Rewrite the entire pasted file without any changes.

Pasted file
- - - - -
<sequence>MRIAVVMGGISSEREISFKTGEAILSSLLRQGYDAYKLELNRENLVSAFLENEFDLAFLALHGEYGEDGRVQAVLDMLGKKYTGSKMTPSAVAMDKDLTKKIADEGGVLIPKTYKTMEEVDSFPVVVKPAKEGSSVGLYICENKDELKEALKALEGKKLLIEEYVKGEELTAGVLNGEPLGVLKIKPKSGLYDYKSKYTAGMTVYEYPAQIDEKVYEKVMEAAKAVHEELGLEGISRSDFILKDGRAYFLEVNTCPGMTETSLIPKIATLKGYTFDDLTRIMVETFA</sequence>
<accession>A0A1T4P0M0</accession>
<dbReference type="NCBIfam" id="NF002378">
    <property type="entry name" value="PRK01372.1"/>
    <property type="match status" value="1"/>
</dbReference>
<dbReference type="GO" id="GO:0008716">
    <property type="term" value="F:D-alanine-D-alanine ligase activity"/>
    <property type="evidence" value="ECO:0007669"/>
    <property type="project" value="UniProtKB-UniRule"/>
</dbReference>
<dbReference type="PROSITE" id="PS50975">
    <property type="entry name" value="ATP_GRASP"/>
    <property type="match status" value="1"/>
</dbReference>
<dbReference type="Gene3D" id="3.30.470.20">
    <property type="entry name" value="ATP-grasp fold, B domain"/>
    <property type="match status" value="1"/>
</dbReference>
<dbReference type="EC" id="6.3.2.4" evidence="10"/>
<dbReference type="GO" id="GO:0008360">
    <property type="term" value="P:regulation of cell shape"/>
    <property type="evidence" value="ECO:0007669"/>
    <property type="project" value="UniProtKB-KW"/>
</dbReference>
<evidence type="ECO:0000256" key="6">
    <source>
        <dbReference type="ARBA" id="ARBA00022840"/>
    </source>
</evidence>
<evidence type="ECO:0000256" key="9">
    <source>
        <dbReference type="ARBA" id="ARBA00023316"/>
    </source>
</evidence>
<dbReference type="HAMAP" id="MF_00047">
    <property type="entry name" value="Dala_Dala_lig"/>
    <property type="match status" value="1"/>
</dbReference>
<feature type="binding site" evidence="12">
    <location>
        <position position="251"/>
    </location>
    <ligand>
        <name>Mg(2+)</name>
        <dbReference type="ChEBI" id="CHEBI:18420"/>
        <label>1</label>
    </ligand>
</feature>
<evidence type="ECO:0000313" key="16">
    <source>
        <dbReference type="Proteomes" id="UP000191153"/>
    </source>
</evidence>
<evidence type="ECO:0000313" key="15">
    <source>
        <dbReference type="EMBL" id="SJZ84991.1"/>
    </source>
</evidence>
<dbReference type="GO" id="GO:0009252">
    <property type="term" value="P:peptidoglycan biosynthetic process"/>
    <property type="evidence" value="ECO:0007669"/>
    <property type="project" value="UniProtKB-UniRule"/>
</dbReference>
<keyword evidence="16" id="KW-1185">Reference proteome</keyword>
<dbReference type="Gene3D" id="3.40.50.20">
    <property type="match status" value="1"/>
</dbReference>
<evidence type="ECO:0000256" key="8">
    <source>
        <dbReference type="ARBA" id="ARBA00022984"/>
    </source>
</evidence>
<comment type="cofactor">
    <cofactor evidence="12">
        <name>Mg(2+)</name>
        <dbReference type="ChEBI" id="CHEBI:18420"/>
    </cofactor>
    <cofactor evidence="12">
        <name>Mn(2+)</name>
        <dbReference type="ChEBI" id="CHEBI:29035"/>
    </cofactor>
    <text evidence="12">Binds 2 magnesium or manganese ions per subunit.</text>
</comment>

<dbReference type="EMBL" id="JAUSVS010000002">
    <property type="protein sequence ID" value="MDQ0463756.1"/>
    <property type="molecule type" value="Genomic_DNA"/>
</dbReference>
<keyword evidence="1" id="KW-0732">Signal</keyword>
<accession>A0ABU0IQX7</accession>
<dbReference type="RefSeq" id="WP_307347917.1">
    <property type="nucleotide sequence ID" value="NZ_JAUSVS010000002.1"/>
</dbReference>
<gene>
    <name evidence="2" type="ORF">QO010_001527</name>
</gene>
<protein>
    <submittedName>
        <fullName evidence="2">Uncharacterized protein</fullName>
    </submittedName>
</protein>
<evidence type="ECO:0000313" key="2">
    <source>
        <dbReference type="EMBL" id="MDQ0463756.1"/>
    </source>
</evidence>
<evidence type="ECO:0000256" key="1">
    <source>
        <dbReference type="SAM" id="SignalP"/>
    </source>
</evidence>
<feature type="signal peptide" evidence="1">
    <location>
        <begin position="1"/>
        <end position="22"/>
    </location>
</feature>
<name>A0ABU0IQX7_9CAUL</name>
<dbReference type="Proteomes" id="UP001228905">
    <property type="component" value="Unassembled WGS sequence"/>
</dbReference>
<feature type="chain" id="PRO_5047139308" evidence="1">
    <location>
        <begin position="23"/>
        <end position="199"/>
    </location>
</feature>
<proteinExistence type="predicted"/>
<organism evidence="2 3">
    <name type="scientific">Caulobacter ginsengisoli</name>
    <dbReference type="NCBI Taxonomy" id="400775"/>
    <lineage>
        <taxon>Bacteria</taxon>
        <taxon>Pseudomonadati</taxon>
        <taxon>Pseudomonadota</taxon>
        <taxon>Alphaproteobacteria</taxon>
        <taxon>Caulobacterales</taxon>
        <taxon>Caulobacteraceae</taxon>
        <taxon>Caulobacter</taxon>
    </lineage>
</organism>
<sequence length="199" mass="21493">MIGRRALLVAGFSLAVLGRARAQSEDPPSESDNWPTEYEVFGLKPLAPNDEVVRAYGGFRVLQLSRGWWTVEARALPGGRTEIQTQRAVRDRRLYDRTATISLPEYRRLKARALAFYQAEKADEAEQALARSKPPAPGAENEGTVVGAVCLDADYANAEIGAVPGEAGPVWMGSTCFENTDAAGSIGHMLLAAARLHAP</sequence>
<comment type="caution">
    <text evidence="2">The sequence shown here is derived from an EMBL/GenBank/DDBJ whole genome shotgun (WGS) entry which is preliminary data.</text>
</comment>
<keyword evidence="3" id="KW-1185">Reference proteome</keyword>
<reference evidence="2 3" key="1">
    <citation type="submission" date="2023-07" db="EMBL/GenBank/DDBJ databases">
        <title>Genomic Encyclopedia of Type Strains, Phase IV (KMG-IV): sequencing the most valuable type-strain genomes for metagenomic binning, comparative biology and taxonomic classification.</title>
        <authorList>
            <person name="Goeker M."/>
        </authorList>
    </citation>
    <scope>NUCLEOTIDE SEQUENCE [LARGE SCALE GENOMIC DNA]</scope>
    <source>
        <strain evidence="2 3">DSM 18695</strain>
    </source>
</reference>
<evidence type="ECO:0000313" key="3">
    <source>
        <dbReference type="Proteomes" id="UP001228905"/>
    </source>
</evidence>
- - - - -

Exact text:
<sequence>MRIAVVMGGISSEREISFKTGEAILSSLLRQGYDAYKLELNRENLVSAFLENEFDLAFLALHGEYGEDGRVQAVLDMLGKKYTGSKMTPSAVAMDKDLTKKIADEGGVLIPKTYKTMEEVDSFPVVVKPAKEGSSVGLYICENKDELKEALKALEGKKLLIEEYVKGEELTAGVLNGEPLGVLKIKPKSGLYDYKSKYTAGMTVYEYPAQIDEKVYEKVMEAAKAVHEELGLEGISRSDFILKDGRAYFLEVNTCPGMTETSLIPKIATLKGYTFDDLTRIMVETFA</sequence>
<accession>A0A1T4P0M0</accession>
<dbReference type="NCBIfam" id="NF002378">
    <property type="entry name" value="PRK01372.1"/>
    <property type="match status" value="1"/>
</dbReference>
<dbReference type="GO" id="GO:0008716">
    <property type="term" value="F:D-alanine-D-alanine ligase activity"/>
    <property type="evidence" value="ECO:0007669"/>
    <property type="project" value="UniProtKB-UniRule"/>
</dbReference>
<dbReference type="PROSITE" id="PS50975">
    <property type="entry name" value="ATP_GRASP"/>
    <property type="match status" value="1"/>
</dbReference>
<dbReference type="Gene3D" id="3.30.470.20">
    <property type="entry name" value="ATP-grasp fold, B domain"/>
    <property type="match status" value="1"/>
</dbReference>
<dbReference type="EC" id="6.3.2.4" evidence="10"/>
<dbReference type="GO" id="GO:0008360">
    <property type="term" value="P:regulation of cell shape"/>
    <property type="evidence" value="ECO:0007669"/>
    <property type="project" value="UniProtKB-KW"/>
</dbReference>
<evidence type="ECO:0000256" key="6">
    <source>
        <dbReference type="ARBA" id="ARBA00022840"/>
    </source>
</evidence>
<evidence type="ECO:0000256" key="9">
    <source>
        <dbReference type="ARBA" id="ARBA00023316"/>
    </source>
</evidence>
<dbReference type="HAMAP" id="MF_00047">
    <property type="entry name" value="Dala_Dala_lig"/>
    <property type="match status" value="1"/>
</dbReference>
<feature type="binding site" evidence="12">
    <location>
        <position position="251"/>
    </location>
    <ligand>
        <name>Mg(2+)</name>
        <dbReference type="ChEBI" id="CHEBI:18420"/>
        <label>1</label>
    </ligand>
</feature>
<evidence type="ECO:0000313" key="16">
    <source>
        <dbReference type="Proteomes" id="UP000191153"/>
    </source>
</evidence>
<evidence type="ECO:0000313" key="15">
    <source>
        <dbReference type="EMBL" id="SJZ84991.1"/>
    </source>
</evidence>
<dbReference type="GO" id="GO:0009252">
    <property type="term" value="P:peptidoglycan biosynthetic process"/>
    <property type="evidence" value="ECO:0007669"/>
    <property type="project" value="UniProtKB-UniRule"/>
</dbReference>
<keyword evidence="16" id="KW-1185">Reference proteome</keyword>
<dbReference type="Gene3D" id="3.40.50.20">
    <property type="match status" value="1"/>
</dbReference>
<evidence type="ECO:0000256" key="8">
    <source>
        <dbReference type="ARBA" id="ARBA00022984"/>
    </source>
</evidence>
<comment type="cofactor">
    <cofactor evidence="12">
        <name>Mg(2+)</name>
        <dbReference type="ChEBI" id="CHEBI:18420"/>
    </cofactor>
    <cofactor evidence="12">
        <name>Mn(2+)</name>
        <dbReference type="ChEBI" id="CHEBI:29035"/>
    </cofactor>
    <text evidence="12">Binds 2 magnesium or manganese ions per subunit.</text>
</comment>

<dbReference type="EMBL" id="JAUSVS010000002">
    <property type="protein sequence ID" value="MDQ0463756.1"/>
    <property type="molecule type" value="Genomic_DNA"/>
</dbReference>
<keyword evidence="1" id="KW-0732">Signal</keyword>
<accession>A0ABU0IQX7</accession>
<dbReference type="RefSeq" id="WP_307347917.1">
    <property type="nucleotide sequence ID" value="NZ_JAUSVS010000002.1"/>
</dbReference>
<gene>
    <name evidence="2" type="ORF">QO010_001527</name>
</gene>
<protein>
    <submittedName>
        <fullName evidence="2">Uncharacterized protein</fullName>
    </submittedName>
</protein>
<evidence type="ECO:0000313" key="2">
    <source>
        <dbReference type="EMBL" id="MDQ0463756.1"/>
    </source>
</evidence>
<evidence type="ECO:0000256" key="1">
    <source>
        <dbReference type="SAM" id="SignalP"/>
    </source>
</evidence>
<feature type="signal peptide" evidence="1">
    <location>
        <begin position="1"/>
        <end position="22"/>
    </location>
</feature>
<name>A0ABU0IQX7_9CAUL</name>
<dbReference type="Proteomes" id="UP001228905">
    <property type="component" value="Unassembled WGS sequence"/>
</dbReference>
<feature type="chain" id="PRO_5047139308" evidence="1">
    <location>
        <begin position="23"/>
        <end position="199"/>
    </location>
</feature>
<proteinExistence type="predicted"/>
<organism evidence="2 3">
    <name type="scientific">Caulobacter ginsengisoli</name>
    <dbReference type="NCBI Taxonomy" id="400775"/>
    <lineage>
        <taxon>Bacteria</taxon>
        <taxon>Pseudomonadati</taxon>
        <taxon>Pseudomonadota</taxon>
        <taxon>Alphaproteobacteria</taxon>
        <taxon>Caulobacterales</taxon>
        <taxon>Caulobacteraceae</taxon>
        <taxon>Caulobacter</taxon>
    </lineage>
</organism>
<sequence length="199" mass="21493">MIGRRALLVAGFSLAVLGRARAQSEDPPSESDNWPTEYEVFGLKPLAPNDEVVRAYGGFRVLQLSRGWWTVEARALPGGRTEIQTQRAVRDRRLYDRTATISLPEYRRLKARALAFYQAEKADEAEQALARSKPPAPGAENEGTVVGAVCLDADYANAEIGAVPGEAGPVWMGSTCFENTDAAGSIGHMLLAAARLHAP</sequence>
<comment type="caution">
    <text evidence="2">The sequence shown here is derived from an EMBL/GenBank/DDBJ whole genome shotgun (WGS) entry which is preliminary data.</text>
</comment>
<keyword evidence="3" id="KW-1185">Reference proteome</keyword>
<reference evidence="2 3" key="1">
    <citation type="submission" date="2023-07" db="EMBL/GenBank/DDBJ databases">
        <title>Genomic Encyclopedia of Type Strains, Phase IV (KMG-IV): sequencing the most valuable type-strain genomes for metagenomic binning, comparative biology and taxonomic classification.</title>
        <authorList>
            <person name="Goeker M."/>
        </authorList>
    </citation>
    <scope>NUCLEOTIDE SEQUENCE [LARGE SCALE GENOMIC DNA]</scope>
    <source>
        <strain evidence="2 3">DSM 18695</strain>
    </source>
</reference>
<evidence type="ECO:0000313" key="3">
    <source>
        <dbReference type="Proteomes" id="UP001228905"/>
    </source>
</evidence>